Kryczalo was unbeaten on Sunday (9-0) to finish atop the round-robin standings (21-2) for the third time in her career while besting the Notre Dame record for career wins in the NCAA round-robin (84-8; four better than Sara Walsh’s 80-12 from ’96-’99).
Her classmate and fellow four-time All-American Andrea Ament – completing a season-long battle with a nagging ankle injury – actually had half of Notre Dame’s losses on Sunday (4-5) but still finished 7th at 15-8. Kryczalo and Ament joined senior men’s epeeist Michal Sobieraj among the elite list of Notre Dame’s all-time four-year All-Americans, a group that now includes five women’s foilists, four men’s foilists, three men’s sabres, two men’s epeeists and one multi-weapon women’s fencer (15 total). It marks just the second time in the program’s history that three classmates finished together as four-time All-Americans (also Walsh, fellow foilist Myriah Brown and sabre Luke La Valle in ’99).
In the six seasons since women’s sabre made its debut on the NCAA level, it would be hard to find a six-fencer women’s fencing unit that is more accomplished and formidable than the group of Irish competitors who took to the strips this weekend. Each of the six has appeared in at least one NCAA title bout, combining for five NCAA titles, six runner-up finishes, a 3rd-place and a 4th-place (13 combined trips to the semifinals).
Notre Dame’s other NCAA fencing titles include three under the initial men’s format (’77, ’78, ’86), the ’87 women’s title, and combined titles in ’94 and ’03. The Irish are the only team to win multiple titles since 2000 and have won the NCAAs twice in a three-year (or better) span for the third time in the program’s history.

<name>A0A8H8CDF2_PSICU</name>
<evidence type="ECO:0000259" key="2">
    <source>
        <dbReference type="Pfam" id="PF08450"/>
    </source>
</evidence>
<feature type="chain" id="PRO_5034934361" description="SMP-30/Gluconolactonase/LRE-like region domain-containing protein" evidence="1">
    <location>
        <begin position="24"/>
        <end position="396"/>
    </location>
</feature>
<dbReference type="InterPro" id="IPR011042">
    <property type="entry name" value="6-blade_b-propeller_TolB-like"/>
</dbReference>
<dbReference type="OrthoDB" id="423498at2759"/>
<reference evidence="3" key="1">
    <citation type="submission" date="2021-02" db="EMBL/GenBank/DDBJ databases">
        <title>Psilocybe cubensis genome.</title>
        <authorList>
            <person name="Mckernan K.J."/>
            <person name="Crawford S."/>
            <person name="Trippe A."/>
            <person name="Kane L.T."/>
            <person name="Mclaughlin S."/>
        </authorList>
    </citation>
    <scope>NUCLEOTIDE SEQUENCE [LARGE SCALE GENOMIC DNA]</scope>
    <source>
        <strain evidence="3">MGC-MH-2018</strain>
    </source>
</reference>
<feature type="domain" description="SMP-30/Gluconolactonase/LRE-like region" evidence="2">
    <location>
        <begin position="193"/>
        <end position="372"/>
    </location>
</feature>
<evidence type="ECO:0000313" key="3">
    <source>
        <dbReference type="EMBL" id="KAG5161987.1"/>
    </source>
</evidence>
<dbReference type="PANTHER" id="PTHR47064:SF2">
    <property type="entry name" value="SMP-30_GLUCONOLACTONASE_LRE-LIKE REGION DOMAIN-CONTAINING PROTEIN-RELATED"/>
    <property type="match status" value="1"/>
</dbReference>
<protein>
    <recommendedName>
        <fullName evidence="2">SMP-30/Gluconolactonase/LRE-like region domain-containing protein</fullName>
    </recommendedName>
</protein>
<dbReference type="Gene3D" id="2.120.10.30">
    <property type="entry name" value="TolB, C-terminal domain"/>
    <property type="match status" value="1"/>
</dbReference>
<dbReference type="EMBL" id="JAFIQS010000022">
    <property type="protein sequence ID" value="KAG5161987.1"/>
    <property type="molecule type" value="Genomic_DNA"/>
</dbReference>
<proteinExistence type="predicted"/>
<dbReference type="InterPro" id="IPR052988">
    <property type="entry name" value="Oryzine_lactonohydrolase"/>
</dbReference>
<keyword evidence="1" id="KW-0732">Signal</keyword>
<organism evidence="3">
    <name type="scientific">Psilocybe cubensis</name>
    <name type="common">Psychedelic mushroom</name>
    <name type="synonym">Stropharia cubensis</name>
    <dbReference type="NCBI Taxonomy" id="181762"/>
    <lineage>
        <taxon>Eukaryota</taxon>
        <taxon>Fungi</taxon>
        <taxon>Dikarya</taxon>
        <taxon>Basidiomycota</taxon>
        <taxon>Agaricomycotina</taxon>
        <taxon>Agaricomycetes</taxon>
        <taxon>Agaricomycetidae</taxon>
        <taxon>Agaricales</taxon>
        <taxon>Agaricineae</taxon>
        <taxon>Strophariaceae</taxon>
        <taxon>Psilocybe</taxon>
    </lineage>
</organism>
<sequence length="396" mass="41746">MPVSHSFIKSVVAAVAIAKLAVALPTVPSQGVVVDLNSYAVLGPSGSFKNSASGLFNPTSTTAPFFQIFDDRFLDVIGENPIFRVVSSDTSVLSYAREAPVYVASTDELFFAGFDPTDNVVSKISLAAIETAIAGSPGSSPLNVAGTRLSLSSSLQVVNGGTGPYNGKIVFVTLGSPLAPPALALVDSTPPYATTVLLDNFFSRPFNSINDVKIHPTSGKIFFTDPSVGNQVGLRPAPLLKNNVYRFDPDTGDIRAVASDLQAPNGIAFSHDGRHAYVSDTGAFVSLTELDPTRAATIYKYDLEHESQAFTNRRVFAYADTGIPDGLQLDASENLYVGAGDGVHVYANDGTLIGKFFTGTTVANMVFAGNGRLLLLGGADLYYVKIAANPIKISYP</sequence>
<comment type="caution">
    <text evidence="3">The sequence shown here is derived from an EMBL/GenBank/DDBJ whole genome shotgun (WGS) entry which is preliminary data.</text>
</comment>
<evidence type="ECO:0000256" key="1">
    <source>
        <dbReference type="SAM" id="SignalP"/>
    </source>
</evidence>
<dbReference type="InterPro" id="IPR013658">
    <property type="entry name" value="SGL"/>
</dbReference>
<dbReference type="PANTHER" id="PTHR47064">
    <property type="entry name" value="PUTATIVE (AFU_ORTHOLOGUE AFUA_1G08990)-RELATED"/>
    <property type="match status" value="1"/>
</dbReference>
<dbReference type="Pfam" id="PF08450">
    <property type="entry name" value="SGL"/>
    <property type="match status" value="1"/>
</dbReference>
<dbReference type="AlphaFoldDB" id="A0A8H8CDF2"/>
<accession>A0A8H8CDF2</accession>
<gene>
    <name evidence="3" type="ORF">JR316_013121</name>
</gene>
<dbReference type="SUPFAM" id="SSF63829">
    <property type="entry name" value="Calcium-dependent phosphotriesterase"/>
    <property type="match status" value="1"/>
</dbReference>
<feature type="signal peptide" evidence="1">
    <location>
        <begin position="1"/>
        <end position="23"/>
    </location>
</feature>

The Irish totaled a program-best five finalists and six semifinalists over the course of the men’s and women’s competitions, with Sobieraj (18-5 round-robin) earlier claiming the men’s epee title while sophomore Patrick Ghattas (18-5) was the sabre runner-up. Freshman foilist Jakub Jedrkowiak (7th; 15-8) and sophomore sabre Matt Stearns (10th; 14-9) also earned All-America honors and sophomore epeeist Aaron Adjemian rounded out the Irish contingent with what turned out to be five very crucial wins.
Zagunis registered an easy semifinal win over Ohio State’s Siobhan Byrne (15-5) but the ’04 Olympic gold medalist dropped a 15-11 NCAA title bout to her U.S. National teammate Emily Jacobson of Columbia. Zagunis lost just three bouts in the entire college regular-season and postseason (60-4), with three of those losses coming vs. Jacobson (also at the NYU Duals and in Sunday’s round-robin).
Providenza beat Jacobson in the round-robin and nearly beat her in the semifinal rematch (13-15) before falling to Byrne in the third-place bout (11-15).
Kryczalo fell just short of becoming the third fencer (and 30th Division I athlete) ever to win the same NCAA event four times, besting Erzsebet Garay of St. John’s in a 15-8 semifinal before losing to Harvard’s Emily Cross in the 15-5 final.
Orlando continued her surge by posting her ninth straight win in a 15-5 semifinal versus Columbia’s Holly Buechel. The 5-foot-5 Orlando then failed to fill the tall order of beating Wayne State’s 6-foot-1 Anna Garina (who also won in ’04) in the 15-touch title bout (6-15), although Orlando did beat Garina in the ’03 and ’04 NCAA round-robin bouts (5-touch).